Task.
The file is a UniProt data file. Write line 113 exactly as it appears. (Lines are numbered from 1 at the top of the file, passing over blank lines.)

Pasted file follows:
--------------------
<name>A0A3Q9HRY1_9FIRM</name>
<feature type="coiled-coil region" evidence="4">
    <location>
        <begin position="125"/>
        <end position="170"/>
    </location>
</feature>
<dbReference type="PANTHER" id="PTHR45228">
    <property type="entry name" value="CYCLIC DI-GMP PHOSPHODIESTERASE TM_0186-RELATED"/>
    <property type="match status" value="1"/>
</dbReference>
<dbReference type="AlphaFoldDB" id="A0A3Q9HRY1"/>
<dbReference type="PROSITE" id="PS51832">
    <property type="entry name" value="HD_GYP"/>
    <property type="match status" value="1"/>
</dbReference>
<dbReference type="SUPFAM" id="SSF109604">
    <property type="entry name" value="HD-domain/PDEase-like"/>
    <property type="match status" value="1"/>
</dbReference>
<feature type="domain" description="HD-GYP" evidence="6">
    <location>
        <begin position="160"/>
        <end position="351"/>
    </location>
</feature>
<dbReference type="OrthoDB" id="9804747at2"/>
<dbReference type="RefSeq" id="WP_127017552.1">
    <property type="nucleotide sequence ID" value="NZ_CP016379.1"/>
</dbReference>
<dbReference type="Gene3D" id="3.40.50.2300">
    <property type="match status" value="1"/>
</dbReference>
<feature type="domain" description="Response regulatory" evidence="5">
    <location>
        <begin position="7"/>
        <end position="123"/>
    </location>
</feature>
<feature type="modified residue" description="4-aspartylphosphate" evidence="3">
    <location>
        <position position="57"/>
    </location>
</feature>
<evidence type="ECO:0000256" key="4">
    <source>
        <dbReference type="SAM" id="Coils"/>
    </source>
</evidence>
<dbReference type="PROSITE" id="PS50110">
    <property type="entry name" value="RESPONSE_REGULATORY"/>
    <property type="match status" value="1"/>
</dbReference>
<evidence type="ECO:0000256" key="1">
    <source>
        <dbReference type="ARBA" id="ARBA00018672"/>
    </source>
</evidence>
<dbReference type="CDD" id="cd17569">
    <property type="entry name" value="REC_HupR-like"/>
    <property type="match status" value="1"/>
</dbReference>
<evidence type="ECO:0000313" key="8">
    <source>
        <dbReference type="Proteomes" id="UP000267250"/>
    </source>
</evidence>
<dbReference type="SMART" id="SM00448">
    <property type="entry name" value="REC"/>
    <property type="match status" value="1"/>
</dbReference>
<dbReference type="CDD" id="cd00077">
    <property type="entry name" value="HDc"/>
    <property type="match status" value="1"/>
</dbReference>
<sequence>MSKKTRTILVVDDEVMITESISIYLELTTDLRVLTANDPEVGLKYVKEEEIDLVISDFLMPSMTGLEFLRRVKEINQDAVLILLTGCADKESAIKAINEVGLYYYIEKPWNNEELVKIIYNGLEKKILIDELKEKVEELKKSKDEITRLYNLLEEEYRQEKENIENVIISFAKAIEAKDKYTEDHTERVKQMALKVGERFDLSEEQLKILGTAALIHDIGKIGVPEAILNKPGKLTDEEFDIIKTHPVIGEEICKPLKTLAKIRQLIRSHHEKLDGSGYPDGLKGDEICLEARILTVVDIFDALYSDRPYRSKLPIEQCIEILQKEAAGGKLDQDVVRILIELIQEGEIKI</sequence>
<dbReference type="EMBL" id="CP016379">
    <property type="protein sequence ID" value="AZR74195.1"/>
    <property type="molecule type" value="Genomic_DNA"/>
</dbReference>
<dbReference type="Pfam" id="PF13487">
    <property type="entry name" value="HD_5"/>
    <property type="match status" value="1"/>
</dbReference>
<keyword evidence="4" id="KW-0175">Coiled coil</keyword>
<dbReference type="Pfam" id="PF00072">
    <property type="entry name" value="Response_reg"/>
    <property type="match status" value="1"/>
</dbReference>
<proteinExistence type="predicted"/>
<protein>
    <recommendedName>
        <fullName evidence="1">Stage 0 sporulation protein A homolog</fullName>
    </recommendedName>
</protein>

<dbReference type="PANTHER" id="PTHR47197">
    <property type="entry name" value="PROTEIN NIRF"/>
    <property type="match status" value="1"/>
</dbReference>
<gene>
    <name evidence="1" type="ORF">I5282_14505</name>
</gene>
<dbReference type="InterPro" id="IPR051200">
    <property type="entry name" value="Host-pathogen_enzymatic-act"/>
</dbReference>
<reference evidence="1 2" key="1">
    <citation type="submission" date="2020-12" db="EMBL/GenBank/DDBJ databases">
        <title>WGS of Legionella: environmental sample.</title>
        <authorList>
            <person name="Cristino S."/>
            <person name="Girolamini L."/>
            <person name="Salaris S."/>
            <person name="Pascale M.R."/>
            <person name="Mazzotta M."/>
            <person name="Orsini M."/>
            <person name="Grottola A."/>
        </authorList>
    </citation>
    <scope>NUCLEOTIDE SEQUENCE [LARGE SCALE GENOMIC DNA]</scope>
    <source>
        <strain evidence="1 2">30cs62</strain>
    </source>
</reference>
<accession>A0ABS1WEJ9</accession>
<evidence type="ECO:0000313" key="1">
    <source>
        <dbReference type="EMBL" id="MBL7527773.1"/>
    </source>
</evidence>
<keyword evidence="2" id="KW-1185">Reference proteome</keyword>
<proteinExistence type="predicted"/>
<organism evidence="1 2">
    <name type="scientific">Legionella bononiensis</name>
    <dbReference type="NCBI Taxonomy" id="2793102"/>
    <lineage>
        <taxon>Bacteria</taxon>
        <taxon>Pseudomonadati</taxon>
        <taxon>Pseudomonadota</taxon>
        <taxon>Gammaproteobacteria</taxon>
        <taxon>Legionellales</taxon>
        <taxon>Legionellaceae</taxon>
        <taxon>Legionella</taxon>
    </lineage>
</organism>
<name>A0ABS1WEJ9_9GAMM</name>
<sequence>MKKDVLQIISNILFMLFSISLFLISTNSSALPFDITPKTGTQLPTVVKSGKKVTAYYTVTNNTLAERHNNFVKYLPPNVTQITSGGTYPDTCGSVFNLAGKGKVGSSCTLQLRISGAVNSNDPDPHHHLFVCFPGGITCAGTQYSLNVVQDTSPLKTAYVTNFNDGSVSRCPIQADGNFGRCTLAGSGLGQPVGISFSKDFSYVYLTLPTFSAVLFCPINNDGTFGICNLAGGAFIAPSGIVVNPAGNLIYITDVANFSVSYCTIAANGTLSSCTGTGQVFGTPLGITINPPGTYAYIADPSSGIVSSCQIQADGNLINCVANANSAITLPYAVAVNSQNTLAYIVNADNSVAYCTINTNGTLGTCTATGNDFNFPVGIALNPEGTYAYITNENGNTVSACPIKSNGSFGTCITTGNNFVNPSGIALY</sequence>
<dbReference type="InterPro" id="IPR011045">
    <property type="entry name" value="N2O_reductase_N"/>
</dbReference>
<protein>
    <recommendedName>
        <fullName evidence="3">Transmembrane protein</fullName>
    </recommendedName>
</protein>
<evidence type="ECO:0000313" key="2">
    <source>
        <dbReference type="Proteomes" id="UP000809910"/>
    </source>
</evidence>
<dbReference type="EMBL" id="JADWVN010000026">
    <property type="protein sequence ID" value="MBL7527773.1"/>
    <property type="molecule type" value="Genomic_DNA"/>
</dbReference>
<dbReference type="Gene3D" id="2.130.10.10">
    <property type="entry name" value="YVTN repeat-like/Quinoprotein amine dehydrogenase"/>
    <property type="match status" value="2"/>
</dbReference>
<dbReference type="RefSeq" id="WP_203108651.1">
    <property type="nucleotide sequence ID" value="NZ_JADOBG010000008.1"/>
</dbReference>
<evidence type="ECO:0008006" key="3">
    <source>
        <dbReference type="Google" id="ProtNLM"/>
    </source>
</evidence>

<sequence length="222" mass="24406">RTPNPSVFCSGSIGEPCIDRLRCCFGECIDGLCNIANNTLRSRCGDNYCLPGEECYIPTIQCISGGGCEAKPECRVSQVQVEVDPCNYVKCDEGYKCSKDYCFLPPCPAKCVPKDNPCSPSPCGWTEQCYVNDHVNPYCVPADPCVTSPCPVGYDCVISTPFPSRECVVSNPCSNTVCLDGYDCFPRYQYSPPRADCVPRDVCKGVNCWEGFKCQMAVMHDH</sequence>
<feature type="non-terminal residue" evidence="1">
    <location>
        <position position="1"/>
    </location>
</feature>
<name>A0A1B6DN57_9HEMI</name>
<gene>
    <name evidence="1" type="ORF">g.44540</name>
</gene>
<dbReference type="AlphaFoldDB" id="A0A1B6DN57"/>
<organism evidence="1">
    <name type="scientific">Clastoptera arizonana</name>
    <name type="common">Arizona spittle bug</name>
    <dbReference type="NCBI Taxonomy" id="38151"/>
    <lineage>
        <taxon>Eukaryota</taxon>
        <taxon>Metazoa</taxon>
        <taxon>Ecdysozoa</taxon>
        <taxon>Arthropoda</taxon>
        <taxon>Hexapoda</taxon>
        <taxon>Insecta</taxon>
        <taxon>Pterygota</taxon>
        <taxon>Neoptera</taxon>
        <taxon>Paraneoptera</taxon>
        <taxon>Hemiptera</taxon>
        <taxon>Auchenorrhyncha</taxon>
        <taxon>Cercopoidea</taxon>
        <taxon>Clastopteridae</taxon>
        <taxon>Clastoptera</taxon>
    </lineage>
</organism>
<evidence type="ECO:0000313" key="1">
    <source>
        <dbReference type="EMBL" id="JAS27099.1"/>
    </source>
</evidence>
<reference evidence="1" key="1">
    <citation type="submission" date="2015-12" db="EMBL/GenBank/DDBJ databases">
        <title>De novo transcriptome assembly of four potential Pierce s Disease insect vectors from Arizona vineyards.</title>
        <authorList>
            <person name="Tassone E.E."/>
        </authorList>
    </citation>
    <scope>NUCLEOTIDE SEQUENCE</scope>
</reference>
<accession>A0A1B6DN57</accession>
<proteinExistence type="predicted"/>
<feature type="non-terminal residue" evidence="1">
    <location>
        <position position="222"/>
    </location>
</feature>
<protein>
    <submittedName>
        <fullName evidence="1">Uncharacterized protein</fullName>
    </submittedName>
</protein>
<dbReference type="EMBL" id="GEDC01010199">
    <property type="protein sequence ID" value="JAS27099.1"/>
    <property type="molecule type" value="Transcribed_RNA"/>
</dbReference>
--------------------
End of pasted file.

            <person name="Pascale M.R."/>